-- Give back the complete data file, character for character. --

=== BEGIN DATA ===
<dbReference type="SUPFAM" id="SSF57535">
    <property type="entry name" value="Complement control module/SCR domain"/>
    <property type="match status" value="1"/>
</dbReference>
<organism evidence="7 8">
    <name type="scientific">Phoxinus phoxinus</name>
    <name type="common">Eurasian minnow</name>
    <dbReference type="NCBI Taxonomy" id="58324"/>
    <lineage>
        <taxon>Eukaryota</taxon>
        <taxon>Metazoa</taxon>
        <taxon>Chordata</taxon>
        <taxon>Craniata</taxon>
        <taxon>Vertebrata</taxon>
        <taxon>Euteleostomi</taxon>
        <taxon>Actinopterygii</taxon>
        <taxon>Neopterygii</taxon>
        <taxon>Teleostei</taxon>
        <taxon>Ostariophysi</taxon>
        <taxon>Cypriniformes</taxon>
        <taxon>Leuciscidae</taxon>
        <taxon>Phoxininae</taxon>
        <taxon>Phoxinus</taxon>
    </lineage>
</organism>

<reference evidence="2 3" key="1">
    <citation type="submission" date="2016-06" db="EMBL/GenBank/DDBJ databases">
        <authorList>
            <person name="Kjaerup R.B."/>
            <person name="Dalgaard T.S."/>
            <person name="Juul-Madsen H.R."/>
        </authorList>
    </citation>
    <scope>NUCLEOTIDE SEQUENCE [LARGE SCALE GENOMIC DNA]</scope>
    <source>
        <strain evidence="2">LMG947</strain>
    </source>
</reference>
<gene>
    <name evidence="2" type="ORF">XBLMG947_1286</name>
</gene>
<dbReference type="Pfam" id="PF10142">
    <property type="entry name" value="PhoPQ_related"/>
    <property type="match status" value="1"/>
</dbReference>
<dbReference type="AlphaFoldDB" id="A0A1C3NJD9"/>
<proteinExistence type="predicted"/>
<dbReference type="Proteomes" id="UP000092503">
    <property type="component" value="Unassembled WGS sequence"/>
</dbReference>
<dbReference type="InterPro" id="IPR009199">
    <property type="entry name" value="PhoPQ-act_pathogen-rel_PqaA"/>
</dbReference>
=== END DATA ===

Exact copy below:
<dbReference type="SUPFAM" id="SSF57535">
    <property type="entry name" value="Complement control module/SCR domain"/>
    <property type="match status" value="1"/>
</dbReference>
<organism evidence="7 8">
    <name type="scientific">Phoxinus phoxinus</name>
    <name type="common">Eurasian minnow</name>
    <dbReference type="NCBI Taxonomy" id="58324"/>
    <lineage>
        <taxon>Eukaryota</taxon>
        <taxon>Metazoa</taxon>
        <taxon>Chordata</taxon>
        <taxon>Craniata</taxon>
        <taxon>Vertebrata</taxon>
        <taxon>Euteleostomi</taxon>
        <taxon>Actinopterygii</taxon>
        <taxon>Neopterygii</taxon>
        <taxon>Teleostei</taxon>
        <taxon>Ostariophysi</taxon>
        <taxon>Cypriniformes</taxon>
        <taxon>Leuciscidae</taxon>
        <taxon>Phoxininae</taxon>
        <taxon>Phoxinus</taxon>
    </lineage>
</organism>

<reference evidence="2 3" key="1">
    <citation type="submission" date="2016-06" db="EMBL/GenBank/DDBJ databases">
        <authorList>
            <person name="Kjaerup R.B."/>
            <person name="Dalgaard T.S."/>
            <person name="Juul-Madsen H.R."/>
        </authorList>
    </citation>
    <scope>NUCLEOTIDE SEQUENCE [LARGE SCALE GENOMIC DNA]</scope>
    <source>
        <strain evidence="2">LMG947</strain>
    </source>
</reference>
<gene>
    <name evidence="2" type="ORF">XBLMG947_1286</name>
</gene>
<dbReference type="Pfam" id="PF10142">
    <property type="entry name" value="PhoPQ_related"/>
    <property type="match status" value="1"/>
</dbReference>
<dbReference type="AlphaFoldDB" id="A0A1C3NJD9"/>
<proteinExistence type="predicted"/>
<dbReference type="Proteomes" id="UP000092503">
    <property type="component" value="Unassembled WGS sequence"/>
</dbReference>
<dbReference type="InterPro" id="IPR009199">
    <property type="entry name" value="PhoPQ-act_pathogen-rel_PqaA"/>
</dbReference>